Oxbridge interviewers in law look for evidence of a candidate’s motivation, intellectual curiosity, capacity for sustained academic work, ability to reason and communication skills.
When applying to Oxbridge, you will have to complete a UCAS form before the October 15th deadline. Candidates are only allowed to apply to one of Oxford or Cambridge, and they can choose to apply to a particular college, or make an open application. As part of the UCAS form, you will have to write a 4000 character personal statement, and a teacher will have to provide a reference.
The UCAS code for undergraduate Law at Oxford is M100 and M100 BA/Law at Cambridge. The institution code for Cambridge is CAM C05 and for Oxford is O33. Applicants may only apply for Oxford or Cambridge, but not both. It is usual to stipulate a choice of college in the UCAS application, although both universities allow you to make an ‘open’ application via that university’s central admissions office which will then allocate you to a particular. Those wishing to make and open application should enter a ‘9’ in the campus choice box on their UCAS form.
Law with European Law is M190
Law with French Law M191
Law with German Law M192
Law with Italian Law M193
Law with Spanish Law M194
Cambridge Undergraduate Course requirements:
Typical Offer: For applicants taking three subjects at A level the agreed minimum offer is three A grades (with one at A*) and there is no specific subject requirement. The course tends to attract those who have taken A-Level subjects requiring critical analysis and structured appraisal and presentation of an argument. There is no advantage of having studied law at GCSE.
Requirements for Scottish Highers and International Baccalaureate – IB: 40-41 points, with 776 at Higher Level
The Cambridge Law Test (CLT) is an admissions exam created by the University of Cambridge’s admissions testing service and is universal across all colleges since 2016. Each candidate applying for Engineering will be required to sit this exam at interview and certain colleges may incorporate additional tests (eg. Churchill).The aim of this exam is to assist the admissions tutors in selecting the most capable applicants, where so many candidates have the required A-level scores. It helps to differentiate candidates particularly in the domains of critical thinking and reasoning, as is used as an adjunct to the other elements of the application process, including the interview. The exam is an hour long essay question in two parts in response to a reference text provided in the exam. Applicants will receive a score from 1-10, where candidates achieving a 9 or 10 are exceptional.
See the website for details of the specific colleges which require this test.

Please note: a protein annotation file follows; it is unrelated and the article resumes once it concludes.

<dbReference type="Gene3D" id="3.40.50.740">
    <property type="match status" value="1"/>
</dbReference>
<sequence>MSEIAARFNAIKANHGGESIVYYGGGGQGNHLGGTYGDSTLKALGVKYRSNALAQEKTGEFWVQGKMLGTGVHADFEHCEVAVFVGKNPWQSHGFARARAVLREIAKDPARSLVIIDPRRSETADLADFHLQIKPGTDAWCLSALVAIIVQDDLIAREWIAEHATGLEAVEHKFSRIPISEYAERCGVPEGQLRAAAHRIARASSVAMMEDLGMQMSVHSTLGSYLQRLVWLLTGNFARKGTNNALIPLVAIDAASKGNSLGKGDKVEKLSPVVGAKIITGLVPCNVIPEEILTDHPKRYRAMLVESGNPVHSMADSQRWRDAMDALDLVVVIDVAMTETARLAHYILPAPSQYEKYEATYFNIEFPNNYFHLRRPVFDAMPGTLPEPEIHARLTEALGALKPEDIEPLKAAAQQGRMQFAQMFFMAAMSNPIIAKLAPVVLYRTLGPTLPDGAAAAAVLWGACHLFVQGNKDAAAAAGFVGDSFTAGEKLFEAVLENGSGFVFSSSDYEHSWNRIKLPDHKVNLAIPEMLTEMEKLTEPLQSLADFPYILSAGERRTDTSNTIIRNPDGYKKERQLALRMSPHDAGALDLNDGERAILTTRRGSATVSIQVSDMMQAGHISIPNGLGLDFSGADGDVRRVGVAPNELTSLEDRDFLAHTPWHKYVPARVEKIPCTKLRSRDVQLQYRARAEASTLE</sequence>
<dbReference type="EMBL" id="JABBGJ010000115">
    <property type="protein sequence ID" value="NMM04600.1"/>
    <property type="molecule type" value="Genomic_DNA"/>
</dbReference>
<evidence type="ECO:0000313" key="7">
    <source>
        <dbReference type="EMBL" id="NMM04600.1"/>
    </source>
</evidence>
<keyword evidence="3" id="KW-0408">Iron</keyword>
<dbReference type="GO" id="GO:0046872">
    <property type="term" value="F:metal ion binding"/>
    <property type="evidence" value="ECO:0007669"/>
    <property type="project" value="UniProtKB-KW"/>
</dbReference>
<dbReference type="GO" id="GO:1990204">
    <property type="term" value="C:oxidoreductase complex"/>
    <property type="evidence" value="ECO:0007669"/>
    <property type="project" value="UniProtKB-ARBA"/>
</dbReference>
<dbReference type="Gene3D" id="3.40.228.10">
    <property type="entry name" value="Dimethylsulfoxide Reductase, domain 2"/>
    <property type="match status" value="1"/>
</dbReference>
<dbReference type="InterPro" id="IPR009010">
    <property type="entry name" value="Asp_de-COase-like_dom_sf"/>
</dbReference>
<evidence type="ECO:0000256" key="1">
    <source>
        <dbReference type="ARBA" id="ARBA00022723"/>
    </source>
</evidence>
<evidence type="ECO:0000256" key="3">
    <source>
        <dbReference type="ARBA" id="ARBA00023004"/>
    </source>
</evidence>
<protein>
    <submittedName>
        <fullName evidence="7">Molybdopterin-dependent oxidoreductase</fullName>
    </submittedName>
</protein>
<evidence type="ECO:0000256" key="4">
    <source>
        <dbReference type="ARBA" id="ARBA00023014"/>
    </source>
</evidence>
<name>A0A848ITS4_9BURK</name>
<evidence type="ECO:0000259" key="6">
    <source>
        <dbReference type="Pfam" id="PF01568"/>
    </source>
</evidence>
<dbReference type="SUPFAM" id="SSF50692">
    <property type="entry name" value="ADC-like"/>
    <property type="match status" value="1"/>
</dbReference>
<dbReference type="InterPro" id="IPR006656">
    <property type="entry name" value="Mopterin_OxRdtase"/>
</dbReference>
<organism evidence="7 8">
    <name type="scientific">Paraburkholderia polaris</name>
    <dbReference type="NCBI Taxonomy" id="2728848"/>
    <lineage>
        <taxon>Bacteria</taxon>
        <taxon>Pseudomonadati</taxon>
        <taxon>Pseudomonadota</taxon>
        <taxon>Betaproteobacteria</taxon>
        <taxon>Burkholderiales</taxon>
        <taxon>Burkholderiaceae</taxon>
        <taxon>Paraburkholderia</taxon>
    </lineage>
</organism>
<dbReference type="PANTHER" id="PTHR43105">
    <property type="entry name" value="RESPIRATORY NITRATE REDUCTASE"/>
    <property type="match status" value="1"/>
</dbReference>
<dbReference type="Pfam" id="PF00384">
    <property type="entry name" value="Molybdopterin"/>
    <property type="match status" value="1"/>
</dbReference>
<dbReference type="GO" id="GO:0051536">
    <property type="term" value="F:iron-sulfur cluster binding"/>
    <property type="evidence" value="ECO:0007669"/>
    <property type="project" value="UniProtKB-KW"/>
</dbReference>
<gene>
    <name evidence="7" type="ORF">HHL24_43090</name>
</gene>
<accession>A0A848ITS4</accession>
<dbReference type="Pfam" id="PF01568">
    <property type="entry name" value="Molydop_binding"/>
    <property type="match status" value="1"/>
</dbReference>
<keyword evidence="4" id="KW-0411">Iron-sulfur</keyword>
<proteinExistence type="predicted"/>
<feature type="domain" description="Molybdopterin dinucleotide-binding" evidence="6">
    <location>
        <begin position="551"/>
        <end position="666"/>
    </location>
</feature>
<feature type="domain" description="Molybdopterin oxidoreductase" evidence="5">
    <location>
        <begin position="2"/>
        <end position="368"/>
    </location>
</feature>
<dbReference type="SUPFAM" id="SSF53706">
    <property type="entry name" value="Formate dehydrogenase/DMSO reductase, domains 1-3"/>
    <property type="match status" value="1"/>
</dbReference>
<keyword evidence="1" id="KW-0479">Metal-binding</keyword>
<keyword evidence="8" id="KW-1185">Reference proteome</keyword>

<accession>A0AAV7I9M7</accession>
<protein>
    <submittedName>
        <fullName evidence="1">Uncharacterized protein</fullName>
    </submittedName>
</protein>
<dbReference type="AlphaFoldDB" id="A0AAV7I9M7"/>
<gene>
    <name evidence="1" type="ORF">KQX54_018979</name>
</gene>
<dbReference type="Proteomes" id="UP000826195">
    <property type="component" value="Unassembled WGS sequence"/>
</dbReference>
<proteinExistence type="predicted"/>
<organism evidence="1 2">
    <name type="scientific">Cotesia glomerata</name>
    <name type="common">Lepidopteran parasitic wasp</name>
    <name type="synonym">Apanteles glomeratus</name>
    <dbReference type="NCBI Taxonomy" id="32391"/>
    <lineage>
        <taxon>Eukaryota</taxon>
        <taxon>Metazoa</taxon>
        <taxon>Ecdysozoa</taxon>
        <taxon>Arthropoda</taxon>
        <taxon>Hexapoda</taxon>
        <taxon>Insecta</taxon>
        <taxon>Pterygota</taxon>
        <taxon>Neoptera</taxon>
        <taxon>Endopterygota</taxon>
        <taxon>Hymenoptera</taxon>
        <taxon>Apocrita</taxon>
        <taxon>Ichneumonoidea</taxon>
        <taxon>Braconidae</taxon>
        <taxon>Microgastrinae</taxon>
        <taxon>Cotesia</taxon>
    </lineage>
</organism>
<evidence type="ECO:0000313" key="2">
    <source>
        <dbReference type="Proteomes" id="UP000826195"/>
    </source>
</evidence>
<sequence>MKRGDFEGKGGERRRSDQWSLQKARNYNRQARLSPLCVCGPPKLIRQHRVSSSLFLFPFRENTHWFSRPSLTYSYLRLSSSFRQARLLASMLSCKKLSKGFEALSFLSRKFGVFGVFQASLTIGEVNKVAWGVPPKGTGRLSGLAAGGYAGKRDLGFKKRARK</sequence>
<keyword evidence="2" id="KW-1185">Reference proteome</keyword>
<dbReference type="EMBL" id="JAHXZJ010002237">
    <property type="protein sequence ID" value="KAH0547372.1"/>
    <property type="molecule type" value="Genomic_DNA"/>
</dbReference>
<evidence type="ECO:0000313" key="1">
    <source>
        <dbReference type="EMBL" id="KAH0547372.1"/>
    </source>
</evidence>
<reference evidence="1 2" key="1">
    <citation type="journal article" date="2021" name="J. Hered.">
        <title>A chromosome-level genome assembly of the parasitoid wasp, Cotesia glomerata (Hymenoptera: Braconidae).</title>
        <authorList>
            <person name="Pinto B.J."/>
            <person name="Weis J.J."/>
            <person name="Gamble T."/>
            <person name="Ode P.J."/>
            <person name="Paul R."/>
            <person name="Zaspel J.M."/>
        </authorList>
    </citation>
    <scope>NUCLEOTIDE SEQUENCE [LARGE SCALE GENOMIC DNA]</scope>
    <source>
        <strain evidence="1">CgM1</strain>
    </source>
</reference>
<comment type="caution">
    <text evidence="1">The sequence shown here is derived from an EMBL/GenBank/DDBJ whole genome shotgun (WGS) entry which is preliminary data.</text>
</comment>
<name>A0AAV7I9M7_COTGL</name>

Oxford Undergraduate Course requirements:
The typical conditional offer is A*AA (taken at one sitting). IB: 39 including core points (with at least 7,6,6 at HL)
Candidate must study at least three A-levels, which can be in any subject although General studies is not accepted. A Maths GCSE is necessary to demonstrate some degree of numeracy.
Course I is a three-year course and Course II is a four-year course which follows the same syllabus, with the extra year being spent abroad following a prescribed course at a university within the European Union. Candidates applying for Law with Law Studies in Europe would be expected to have the relevant modern language to A-level, Advanced Higher, or Higher Level in the IB or any other equivalent.
Law National Admissions Test (LNAT): All candidates applying to study Law at Oxford for entry in 2014 must sit the LNAT between 1 September and 20 October 2013. The test must be sat on a computer in a test centre near your home. It will be a test of your aptitudes rather than your knowledge. Test centres are now located internationally. For further details, a specimen paper and information on how to register, please see www.lnat.ac.uk.
Candidates for Law with Law Studies in Europe who are applying for the French, German, Italian or Spanish law options may be given an oral test in the relevant European language at the time of interview.
Common questions regarding the Oxford and Cambridge Law Courses:
Is there a difference between Oxford and Cambridge?
How do I know I’m clever enough for such an academic degree?
Will tutors be looking to see if I will make a good Biologist or are they only looking at my grades?
Do I have to be hoping for a career in Law in order to apply?
Mentors will be answering these and any other questions at Schools’ Interview Preparation Days or during Private tuition. Alternatively, read some of our blog entries from Oxbridge Law or send us an email at email@example.com and we will try to help you out as best we can.